We arrived back that evening shattered and hungry but in good spirits after an incredible three day adventure. There really is no place on earth quite like the salt flats in Southern Bolivia and seeing it via 4×4 cruiser is the way to go. It pays to have a good group of people especially as you’re spending A LOT of time cooped up in a car with them, so in that respect we were lucky. I’d recommend this tour to anyone travelling to Bolivia or even South America in general, it really is that good and something everyone should try to experience in their lifetime.
Bolivia Salt Flats, The Finer Details.
There’s countless tour operators in Uyuni, some better than others, so choose carefully. We went with Blue Line Tours who get terrible reviews on Trip Advisor (we only saw these afterwards) but were actually really good. Johnny the driver had the patience of a saint and couldn’t have been safer. Our only concern was the battered 4×4 which had seen much better days. Luckily there were no major issues, but it was a bit touch and go at points. The best thing to do is ask for recommendation from other travellers who’ve done the tour recently. Be prepared to rough it for a few days with basic accommodation (shit beds, smelly rooms) and limited bathing facilities. There’s usually a shower on the first night (10 bolivianos) but the next time you’ll see hot water is on the last day at the thermal springs.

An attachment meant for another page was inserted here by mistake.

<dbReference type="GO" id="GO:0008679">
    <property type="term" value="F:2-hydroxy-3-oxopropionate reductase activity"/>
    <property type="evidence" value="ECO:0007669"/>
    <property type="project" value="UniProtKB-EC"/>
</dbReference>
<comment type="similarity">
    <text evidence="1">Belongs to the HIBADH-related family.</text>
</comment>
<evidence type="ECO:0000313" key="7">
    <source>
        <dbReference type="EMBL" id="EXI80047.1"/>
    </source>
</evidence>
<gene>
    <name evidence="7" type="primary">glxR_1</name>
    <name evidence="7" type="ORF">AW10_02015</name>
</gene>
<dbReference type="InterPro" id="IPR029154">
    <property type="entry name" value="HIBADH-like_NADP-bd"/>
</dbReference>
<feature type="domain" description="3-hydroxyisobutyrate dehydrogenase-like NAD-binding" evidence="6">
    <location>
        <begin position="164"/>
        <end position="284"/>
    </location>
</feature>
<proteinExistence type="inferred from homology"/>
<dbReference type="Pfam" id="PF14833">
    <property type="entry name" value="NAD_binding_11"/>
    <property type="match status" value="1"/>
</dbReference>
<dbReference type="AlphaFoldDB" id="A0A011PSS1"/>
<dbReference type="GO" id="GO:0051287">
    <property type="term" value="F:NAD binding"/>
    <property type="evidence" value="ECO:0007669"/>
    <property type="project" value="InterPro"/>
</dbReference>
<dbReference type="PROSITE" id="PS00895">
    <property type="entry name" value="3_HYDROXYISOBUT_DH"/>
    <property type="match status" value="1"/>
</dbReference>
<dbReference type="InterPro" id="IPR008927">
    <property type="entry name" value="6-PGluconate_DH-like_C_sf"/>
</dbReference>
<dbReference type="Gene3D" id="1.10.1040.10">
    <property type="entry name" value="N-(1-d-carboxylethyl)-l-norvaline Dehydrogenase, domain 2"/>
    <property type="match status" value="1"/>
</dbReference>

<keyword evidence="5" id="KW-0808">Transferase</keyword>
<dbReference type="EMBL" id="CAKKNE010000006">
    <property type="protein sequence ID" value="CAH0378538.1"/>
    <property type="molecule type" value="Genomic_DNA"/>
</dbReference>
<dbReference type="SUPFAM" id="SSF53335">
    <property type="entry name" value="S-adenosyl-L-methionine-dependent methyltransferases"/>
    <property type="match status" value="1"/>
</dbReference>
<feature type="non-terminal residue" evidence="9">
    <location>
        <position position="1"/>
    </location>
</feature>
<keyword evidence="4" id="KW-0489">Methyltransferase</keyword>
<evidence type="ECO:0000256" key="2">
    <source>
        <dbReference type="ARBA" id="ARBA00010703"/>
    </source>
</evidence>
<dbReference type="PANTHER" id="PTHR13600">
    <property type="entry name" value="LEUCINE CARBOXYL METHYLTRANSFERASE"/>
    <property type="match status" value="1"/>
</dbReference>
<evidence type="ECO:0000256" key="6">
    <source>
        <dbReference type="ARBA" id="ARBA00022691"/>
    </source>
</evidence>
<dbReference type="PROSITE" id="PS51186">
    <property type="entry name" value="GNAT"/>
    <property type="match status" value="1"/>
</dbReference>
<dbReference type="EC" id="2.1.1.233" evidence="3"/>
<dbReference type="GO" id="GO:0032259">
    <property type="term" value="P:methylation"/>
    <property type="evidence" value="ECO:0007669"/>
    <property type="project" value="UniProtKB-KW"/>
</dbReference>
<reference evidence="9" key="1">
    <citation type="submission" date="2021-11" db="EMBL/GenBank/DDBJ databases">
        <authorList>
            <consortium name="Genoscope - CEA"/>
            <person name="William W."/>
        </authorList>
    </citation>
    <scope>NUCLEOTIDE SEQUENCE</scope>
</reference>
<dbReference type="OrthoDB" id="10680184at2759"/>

Hostel in Uyuni: Piedra Blanca, Av Arce 27. No frills backpacker hostel. Decent showers, communal lounge. 75 bolivianos pppn in a 6 person dorm. Breakfast included.
Agency: Blue Line Tours – Celina the local owner speaks Spanish, French and English.
Cost: 750 Bolivianos. ($108 USD) includes all transport, accommodation and food. Bring extra snacks for the car. Beer and wine available at the accommodation.
Distance: 1000km over three days.
Vehicle: Toyota Landcruiser 4×4 or equivalent.
Max Number of passengers: 6. Ensure this before booking!